A vasectomy is a surgical procedure that men undergo to prevent the release of sperm for birth control. It involves cutting and blocking the vas deferens, which is a tube that carries sperm from the testicles to the urethra. The procedure is relatively minor and is performed with local anesthetic on an outpatient basis. Once a vasectomy is done, it is one of the most effective forms of birth control today.
What Happens During a Vasectomy
A vasectomy typically takes place in a doctor’s office or an outpatient surgery center, and the procedure takes about 30 minutes. The scrotum is numbed with local anesthetic, and then the doctor pulls out a small portion of the vas deferens through a hole in the scrotum. The vas deferens is cut, the two ends are sealed with clamps, and it is reinserted into the scrotum. The hole in the scrotum is so small that it heals on its own without stitches.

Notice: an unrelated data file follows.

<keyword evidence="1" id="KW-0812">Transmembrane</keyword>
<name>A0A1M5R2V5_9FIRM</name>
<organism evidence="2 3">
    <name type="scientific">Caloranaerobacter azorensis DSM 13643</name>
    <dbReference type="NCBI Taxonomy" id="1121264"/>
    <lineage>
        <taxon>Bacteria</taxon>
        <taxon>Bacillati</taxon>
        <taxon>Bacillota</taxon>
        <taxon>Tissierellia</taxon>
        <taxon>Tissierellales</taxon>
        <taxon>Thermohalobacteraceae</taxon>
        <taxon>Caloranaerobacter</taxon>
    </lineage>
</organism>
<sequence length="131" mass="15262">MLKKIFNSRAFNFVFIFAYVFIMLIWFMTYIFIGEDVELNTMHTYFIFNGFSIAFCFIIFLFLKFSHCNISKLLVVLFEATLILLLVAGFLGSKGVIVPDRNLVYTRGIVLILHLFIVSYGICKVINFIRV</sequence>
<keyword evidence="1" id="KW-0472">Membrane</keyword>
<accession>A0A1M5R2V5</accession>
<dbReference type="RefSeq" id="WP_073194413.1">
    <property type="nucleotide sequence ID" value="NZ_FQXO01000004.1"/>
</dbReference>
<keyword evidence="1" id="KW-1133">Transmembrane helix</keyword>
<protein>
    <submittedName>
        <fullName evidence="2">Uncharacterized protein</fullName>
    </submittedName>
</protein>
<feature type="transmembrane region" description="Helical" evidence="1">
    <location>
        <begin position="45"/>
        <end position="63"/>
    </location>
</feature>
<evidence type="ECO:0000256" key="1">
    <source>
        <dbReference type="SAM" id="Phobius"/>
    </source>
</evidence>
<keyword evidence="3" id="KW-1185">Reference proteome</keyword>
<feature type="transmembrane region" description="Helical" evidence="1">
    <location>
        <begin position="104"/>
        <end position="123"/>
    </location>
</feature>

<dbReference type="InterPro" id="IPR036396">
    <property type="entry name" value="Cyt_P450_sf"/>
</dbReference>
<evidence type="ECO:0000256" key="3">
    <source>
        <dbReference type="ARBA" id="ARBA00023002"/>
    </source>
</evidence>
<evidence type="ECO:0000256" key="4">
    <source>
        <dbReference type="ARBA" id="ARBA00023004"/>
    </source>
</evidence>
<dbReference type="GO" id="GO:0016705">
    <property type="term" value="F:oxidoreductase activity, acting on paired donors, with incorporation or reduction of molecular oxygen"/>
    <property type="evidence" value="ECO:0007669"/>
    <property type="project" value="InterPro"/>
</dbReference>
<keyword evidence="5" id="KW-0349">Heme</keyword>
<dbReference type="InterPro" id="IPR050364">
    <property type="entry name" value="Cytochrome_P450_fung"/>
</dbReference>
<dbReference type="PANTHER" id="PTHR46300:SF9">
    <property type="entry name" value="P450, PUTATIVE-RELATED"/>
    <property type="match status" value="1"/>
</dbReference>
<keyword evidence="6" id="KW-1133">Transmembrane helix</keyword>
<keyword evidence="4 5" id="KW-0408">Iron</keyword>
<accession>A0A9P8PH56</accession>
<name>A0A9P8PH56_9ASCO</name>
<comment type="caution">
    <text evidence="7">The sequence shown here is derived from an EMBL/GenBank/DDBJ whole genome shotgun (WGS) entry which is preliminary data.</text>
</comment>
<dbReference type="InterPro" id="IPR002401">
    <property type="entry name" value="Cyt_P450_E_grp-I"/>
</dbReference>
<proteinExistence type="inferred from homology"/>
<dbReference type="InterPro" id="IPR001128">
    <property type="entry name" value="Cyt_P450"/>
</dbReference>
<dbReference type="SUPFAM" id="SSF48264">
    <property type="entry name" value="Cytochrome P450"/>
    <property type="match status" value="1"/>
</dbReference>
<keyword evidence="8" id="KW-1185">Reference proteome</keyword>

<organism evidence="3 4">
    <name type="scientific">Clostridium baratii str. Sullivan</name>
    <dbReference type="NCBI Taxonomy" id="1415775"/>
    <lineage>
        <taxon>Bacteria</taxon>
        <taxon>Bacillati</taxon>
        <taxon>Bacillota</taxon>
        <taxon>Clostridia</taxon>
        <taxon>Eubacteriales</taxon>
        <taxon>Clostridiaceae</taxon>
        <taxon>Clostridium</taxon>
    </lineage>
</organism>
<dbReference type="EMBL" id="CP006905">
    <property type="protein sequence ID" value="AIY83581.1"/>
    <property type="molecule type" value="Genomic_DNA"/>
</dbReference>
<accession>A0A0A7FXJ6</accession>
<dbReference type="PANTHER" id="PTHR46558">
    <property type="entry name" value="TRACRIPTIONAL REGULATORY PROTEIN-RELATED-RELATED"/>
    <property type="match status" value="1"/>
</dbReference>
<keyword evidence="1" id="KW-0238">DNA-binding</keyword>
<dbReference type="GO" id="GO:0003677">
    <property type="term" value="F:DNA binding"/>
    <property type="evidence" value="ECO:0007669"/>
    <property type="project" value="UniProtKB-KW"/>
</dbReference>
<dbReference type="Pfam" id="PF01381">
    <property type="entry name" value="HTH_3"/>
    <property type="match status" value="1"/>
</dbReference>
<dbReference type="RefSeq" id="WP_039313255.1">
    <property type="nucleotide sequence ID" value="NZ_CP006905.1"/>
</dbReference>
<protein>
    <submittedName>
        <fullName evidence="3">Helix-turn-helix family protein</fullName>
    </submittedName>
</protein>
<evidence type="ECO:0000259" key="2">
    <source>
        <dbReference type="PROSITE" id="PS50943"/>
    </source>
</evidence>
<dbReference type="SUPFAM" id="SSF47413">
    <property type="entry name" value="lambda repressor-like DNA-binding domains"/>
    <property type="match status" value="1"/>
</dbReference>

Some pain, swelling and bruising in the area is typical after surgery. Men who undergo a vasectomy should take it easy for a few days, wear tight-fitting underwear and use ice packs to soothe the area. Pain relievers also may be needed. A vasectomy isn’t effective right away, and it takes around 20 ejaculations to clear the vas deferens of sperm. For this reason, doctors usually ask for a sperm sample to test a few months after the procedure. Once the sample is free of sperm, the doctor and patient know the procedure was a success.
After the recovery process, a man’s sex life should be exactly like it was before. He will ejaculate in the same manner and amount, and his sex drive shouldn’t change at all.
SOURCES: American Academy of Family Physicians; Urology Care Foundation
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